Greytown

Nearly on the border with Costa Rica, Greytown aka Graytown aka San Juan de Nicaragua (formerly known as San Juan del Norte) has a history as long and confusing as its names. Locally known simply as San Juan, it is the end of the road -river, acutally- for many travelers exploring the Rio San Juan.

Greytown has a slower, slightly standoffish vibe going on, but it is a friendly place and the jumpoff point for adventures in the jungle up the Rio Indio.


History

From Wikipedia: San Juan del Norte was founded by the Spanish and was a small fort and customs station. Spanish explorers first reached the bay at the mouth of the San Juan River on 24 June (feast day of Saint John the Baptist) 1539 and named it San Juan del Norte (St. John of the North). A garrison was first established in 1541 as San Juan de la Cruz by Nicaraguan governor Rodrigo Contreras.

In 1707 and again in 1762, the area was captured by an alliance of Miskitos, Zambos (Afro-Indians), and English. After 1762, settlement of the area began and a 1778 commercial treaty permitted residency of Spaniards. The eastern coast of Nicaragua had long fallen under British influence with the Mosquito Coast being a protectorate from 1740 but the Spanish asserted control over San Juan del Norte. In 1796, the town was declared a free port by the Spanish but the Spanish were ousted in 1821 with the independence of Central America.

In 1841, the town was occupied by the Miskitos with British assistance and, in 1848, the town was occupied directly by the British. It was rechristened Greytown after the then Jamaican Governor Charles Edward Grey and nominally ceded to the Miskito Kingdom, a British protectorate to the north..

A year later, the town began rapid growth as the eastern terminus of a transport operation owned by American Cornelius Vanderbilt’s Accessory Transit Company that carried thousands of travelers each month from the Atlantic to the Pacific side of Central America on their way to San Francisco during the California Gold Rush. Sail and steam-ships traveled from New York City and New Orleans in the United States to Greytown. From there, small boats transported passengers up the San Juan River and across Lake Nicaragua. Then, mules, horses, or stagecoaches carried them over the small isthmus between the lake and San Juan del Sur, Rivas on the Pacific where they would embark on ships traveling the coast between Panama and Nicaragua and California.

However, the town’s prosperity was cut short when, on 13 July 1854, the United States Navy sloop USS Cyane bombarded and totally burned the town, supposedly in retaliation for local actions against American citizens. The action was a culmination of a confrontation between Americans and the townspeople over tariffs and control of transit routes. The destruction was reported around the world, including an illustration in the Illustrated London News.[1] Soon after, the San Juan River changed course and the town was again destroyed.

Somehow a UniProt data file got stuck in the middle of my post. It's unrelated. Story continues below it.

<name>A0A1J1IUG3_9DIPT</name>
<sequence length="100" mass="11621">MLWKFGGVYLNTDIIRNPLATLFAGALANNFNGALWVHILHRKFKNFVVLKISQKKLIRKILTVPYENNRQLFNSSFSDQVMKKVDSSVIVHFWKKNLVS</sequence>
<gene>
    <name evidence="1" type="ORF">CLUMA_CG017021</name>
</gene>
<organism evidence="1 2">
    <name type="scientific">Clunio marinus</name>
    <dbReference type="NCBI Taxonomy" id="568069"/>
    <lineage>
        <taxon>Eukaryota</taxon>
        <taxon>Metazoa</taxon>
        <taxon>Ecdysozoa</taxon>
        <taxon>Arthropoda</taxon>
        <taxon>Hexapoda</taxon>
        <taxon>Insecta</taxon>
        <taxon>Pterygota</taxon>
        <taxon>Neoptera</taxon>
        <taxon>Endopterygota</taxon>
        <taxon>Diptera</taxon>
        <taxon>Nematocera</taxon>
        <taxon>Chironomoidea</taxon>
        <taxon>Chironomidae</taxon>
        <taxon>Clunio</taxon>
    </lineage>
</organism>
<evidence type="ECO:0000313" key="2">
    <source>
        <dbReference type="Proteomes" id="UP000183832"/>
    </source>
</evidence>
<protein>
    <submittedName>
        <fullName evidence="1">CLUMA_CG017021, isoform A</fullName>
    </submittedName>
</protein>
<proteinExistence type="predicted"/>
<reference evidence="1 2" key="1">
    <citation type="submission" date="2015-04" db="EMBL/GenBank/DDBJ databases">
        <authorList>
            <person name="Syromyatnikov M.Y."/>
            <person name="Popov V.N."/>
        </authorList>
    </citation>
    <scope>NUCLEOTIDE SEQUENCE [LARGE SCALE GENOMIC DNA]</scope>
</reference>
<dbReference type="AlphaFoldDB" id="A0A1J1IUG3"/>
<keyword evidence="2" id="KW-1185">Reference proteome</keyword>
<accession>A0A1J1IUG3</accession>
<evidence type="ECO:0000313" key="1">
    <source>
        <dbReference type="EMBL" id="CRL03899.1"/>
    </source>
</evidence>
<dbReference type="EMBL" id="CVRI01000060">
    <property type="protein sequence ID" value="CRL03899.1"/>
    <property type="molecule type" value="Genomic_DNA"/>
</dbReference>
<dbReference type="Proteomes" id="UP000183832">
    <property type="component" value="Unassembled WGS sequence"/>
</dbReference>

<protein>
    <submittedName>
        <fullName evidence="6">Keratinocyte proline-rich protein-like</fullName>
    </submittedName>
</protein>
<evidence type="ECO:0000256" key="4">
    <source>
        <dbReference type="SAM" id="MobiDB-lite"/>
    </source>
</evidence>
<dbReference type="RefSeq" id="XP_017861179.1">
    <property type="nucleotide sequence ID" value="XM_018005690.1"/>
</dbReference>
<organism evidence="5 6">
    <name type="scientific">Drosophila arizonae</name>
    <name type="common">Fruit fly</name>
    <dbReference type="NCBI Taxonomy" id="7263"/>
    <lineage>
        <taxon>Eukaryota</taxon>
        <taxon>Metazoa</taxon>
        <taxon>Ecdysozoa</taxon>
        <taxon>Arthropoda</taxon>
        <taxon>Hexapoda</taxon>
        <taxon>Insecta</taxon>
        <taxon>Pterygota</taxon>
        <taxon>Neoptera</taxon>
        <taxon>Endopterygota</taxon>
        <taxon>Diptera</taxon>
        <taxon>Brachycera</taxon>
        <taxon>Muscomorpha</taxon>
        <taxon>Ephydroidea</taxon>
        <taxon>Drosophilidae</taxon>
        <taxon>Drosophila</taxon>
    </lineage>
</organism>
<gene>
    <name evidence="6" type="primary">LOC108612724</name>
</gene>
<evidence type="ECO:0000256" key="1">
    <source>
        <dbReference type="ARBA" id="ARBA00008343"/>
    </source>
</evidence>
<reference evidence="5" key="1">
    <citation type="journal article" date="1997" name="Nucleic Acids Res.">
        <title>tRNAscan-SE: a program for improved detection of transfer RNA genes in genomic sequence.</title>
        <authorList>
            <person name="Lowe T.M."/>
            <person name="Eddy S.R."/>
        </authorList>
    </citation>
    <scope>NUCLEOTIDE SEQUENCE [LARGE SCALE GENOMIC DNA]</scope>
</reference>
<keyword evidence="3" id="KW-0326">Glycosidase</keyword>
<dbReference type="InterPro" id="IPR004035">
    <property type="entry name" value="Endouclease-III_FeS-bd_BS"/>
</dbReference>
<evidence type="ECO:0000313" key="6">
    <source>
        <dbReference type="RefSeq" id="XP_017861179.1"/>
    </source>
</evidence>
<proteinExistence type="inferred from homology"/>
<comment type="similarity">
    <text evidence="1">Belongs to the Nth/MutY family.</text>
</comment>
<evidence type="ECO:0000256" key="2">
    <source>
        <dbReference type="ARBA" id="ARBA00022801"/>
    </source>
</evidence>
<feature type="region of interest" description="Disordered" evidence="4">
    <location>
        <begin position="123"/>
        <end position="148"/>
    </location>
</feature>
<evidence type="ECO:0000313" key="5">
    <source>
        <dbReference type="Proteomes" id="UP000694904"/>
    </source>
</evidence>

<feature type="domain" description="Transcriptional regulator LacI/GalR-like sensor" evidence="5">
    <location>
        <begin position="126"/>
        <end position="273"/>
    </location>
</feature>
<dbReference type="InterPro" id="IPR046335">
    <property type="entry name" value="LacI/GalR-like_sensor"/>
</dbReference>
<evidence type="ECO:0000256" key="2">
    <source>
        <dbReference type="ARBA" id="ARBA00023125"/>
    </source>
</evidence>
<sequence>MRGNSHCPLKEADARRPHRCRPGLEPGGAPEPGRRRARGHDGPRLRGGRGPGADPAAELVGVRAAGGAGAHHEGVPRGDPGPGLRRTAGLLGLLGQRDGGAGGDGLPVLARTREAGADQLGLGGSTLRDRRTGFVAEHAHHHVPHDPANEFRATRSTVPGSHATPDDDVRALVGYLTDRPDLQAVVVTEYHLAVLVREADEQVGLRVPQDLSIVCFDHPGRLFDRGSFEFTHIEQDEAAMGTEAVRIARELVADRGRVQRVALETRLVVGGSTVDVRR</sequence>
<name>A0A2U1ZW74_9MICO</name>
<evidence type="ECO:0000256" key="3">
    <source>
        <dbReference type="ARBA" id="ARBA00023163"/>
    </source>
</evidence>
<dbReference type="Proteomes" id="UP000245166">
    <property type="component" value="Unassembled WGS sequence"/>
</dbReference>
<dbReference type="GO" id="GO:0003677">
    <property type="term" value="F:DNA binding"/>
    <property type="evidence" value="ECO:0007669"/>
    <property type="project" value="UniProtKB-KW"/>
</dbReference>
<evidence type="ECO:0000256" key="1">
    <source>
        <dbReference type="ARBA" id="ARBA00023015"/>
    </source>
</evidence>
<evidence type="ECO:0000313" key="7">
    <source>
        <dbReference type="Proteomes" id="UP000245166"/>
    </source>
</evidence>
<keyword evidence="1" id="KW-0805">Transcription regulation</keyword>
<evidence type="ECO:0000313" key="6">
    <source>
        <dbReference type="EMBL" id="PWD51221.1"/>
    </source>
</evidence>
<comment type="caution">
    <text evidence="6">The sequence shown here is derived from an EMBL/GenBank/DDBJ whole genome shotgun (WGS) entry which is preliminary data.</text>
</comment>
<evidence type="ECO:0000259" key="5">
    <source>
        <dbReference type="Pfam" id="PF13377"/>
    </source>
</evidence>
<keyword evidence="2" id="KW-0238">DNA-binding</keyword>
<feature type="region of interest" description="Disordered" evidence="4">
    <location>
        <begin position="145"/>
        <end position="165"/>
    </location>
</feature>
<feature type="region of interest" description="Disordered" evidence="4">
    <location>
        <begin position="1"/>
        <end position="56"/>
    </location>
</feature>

Greytown was rebuilt after its destruction and, in 1855, the American filibuster William Walker installed himself as President of Nicaragua and took control of the Accessory Transit Company’s assets and revoked its charter. He himself was ousted in 1857 by elements backed by Vanderbilt. Walker and his followers attempted to retake Nicaragua in November 1857, when they entered Greytown harbor and camped at nearby Puntas Arenas. However, U.S. Marines soon surrounded the forces and captured Walker.

Vanderbilt then ceased operation of the transit service in exchange for a stipend from the rival Pacific Mail Steamship Company and the United States Mail Steamship Company, which operated similar routes across Panama. As a result, Greytown reverted to backwater status and remained a small settlement into the 20th century.

The town was legally placed under the sovereignty of Nicaragua and removed from Miskito control in 1860 but remained de facto under British protection through much of the remainder of the century. In 1894, Nicaraguan President José Santos Zelaya fully incorporated the region into the state, at which time Greytown had 1482 inhabitants.

In 1984, Greytown was bombarded and destroyed again in a Sandinista–Contra conflict in which the United States, while supporting the Contras, attacked the town on 9 April 1984.

A new town was built a few kilometers to the northwest and is called both New Greytown and Nuevo San Juan del Norte.

In 2002, the municipality of San Juan del Norte was officially renamed San Juan de Nicaragua and its capital renamed Graytown [sic] by the National Assembly of Nicaragua.

Demographics

The population is probably about 2,000 people. Quite a few families have recently been moved there to work on the Rio San Juan dredging project.

There are a few black creoles and Rama indians living in the town (both groups speaking creole English), but most of the population is mestizo.

Anything I missed or changes to be made? Let me know!

 

Trackbacks/Pingbacks

  1. Ancient ruins, deadly snakes and lost: Exploring Nicaragua the hard way. | rightsideguide.com - 31 December, 2011

    [...] Greytown [...]

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